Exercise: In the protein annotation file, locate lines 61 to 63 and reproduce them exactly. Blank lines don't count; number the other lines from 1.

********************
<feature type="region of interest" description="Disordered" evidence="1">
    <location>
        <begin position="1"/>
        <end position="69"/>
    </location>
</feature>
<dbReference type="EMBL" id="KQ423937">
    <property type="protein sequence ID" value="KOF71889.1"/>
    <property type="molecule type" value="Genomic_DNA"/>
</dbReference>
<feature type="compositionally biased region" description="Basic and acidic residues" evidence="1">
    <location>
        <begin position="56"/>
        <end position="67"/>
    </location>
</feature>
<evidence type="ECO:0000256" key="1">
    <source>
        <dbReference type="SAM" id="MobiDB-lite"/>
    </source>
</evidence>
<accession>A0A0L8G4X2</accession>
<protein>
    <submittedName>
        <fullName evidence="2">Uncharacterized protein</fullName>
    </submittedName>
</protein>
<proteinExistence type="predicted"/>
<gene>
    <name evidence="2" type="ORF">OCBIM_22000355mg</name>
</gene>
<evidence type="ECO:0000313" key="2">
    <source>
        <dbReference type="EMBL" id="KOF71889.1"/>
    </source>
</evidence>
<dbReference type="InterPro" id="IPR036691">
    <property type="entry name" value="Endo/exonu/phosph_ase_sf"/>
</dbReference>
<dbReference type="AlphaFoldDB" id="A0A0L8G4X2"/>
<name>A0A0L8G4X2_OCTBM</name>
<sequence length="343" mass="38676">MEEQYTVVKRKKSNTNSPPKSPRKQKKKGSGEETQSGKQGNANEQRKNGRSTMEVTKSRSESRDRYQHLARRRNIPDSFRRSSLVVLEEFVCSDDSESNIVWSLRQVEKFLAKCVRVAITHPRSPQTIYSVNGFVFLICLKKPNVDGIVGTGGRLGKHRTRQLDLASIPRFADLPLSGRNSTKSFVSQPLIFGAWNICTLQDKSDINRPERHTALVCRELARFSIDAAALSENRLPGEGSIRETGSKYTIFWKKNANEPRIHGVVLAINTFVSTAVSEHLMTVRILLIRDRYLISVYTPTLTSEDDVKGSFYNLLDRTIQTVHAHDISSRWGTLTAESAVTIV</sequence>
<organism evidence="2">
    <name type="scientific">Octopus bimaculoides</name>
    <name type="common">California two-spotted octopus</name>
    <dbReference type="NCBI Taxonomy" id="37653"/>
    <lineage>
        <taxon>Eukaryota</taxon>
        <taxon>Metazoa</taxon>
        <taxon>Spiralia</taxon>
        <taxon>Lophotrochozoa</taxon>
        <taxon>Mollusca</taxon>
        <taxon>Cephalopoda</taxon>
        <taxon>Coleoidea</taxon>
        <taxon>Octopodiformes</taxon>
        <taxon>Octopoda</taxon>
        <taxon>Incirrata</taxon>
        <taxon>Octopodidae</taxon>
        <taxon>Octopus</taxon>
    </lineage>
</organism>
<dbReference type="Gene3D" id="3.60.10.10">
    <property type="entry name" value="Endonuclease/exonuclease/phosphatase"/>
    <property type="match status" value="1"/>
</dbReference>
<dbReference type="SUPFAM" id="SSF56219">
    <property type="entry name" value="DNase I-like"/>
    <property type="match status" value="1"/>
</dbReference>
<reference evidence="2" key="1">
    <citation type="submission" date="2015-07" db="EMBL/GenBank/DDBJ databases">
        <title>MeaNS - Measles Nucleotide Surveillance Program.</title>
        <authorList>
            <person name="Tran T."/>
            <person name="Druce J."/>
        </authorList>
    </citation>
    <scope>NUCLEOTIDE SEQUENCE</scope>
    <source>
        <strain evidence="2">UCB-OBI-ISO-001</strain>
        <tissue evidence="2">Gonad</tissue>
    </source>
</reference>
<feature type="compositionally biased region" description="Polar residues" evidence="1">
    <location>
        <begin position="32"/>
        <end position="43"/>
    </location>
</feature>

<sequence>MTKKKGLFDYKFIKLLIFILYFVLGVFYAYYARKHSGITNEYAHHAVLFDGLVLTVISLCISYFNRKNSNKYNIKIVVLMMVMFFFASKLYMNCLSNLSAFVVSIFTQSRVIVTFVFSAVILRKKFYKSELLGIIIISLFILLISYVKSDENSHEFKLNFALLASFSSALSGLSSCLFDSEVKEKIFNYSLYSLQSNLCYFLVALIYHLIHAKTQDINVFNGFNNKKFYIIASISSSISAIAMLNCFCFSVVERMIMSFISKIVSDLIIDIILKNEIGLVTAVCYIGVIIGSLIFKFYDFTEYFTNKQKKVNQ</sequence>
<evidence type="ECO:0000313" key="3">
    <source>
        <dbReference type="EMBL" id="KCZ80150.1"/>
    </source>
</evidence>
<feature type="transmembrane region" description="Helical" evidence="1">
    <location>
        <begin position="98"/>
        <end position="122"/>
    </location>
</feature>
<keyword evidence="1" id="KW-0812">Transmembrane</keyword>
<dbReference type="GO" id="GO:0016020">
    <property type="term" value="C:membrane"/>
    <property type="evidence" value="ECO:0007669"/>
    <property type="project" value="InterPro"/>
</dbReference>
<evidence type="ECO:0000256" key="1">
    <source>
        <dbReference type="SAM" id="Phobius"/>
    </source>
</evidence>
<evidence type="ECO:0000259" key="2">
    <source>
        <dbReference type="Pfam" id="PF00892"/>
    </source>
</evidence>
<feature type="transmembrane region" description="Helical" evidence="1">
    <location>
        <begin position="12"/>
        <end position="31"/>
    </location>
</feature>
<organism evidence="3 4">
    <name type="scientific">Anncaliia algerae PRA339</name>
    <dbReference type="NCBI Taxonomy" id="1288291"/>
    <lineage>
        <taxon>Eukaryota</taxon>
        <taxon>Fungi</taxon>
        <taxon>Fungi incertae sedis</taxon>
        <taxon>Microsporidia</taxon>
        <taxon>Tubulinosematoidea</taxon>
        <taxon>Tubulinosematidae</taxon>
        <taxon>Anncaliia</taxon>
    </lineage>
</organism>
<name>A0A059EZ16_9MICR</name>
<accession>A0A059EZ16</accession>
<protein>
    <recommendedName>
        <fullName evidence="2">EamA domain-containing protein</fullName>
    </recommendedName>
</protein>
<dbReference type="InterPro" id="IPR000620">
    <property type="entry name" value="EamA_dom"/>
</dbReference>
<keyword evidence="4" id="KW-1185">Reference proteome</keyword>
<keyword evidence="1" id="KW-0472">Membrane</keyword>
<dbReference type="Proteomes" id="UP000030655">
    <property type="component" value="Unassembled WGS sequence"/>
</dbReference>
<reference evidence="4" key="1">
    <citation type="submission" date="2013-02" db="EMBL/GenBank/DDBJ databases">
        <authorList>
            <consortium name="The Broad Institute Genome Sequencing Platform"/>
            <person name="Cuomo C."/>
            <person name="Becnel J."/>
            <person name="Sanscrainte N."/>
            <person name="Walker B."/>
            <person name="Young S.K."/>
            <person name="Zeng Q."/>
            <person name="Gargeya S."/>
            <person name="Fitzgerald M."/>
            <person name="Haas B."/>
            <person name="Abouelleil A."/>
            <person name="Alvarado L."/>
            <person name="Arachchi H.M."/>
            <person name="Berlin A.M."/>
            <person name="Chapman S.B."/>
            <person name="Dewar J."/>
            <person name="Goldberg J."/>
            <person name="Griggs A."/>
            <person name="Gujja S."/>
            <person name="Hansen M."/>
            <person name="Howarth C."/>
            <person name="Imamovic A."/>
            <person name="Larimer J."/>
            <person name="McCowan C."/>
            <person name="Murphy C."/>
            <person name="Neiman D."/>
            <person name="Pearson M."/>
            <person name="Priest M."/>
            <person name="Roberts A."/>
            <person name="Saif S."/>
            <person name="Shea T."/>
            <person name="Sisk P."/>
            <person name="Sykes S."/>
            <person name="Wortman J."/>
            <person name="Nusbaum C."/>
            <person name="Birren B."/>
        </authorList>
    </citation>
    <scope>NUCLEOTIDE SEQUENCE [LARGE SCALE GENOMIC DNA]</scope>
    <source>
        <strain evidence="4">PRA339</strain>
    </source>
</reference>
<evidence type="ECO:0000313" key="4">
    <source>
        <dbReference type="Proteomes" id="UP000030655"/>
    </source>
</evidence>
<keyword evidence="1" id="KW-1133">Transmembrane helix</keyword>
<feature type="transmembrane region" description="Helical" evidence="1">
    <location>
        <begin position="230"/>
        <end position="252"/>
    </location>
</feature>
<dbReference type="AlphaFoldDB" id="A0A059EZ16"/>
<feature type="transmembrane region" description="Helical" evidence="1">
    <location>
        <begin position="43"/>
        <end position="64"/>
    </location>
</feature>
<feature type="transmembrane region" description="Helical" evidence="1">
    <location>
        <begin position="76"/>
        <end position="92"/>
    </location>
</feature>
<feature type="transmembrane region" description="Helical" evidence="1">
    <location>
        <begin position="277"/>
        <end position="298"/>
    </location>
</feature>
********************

</organism>
<dbReference type="Gene3D" id="3.60.10.10">
    <property type="entry name" value="Endonuclease/exonuclease/phosphatase"/>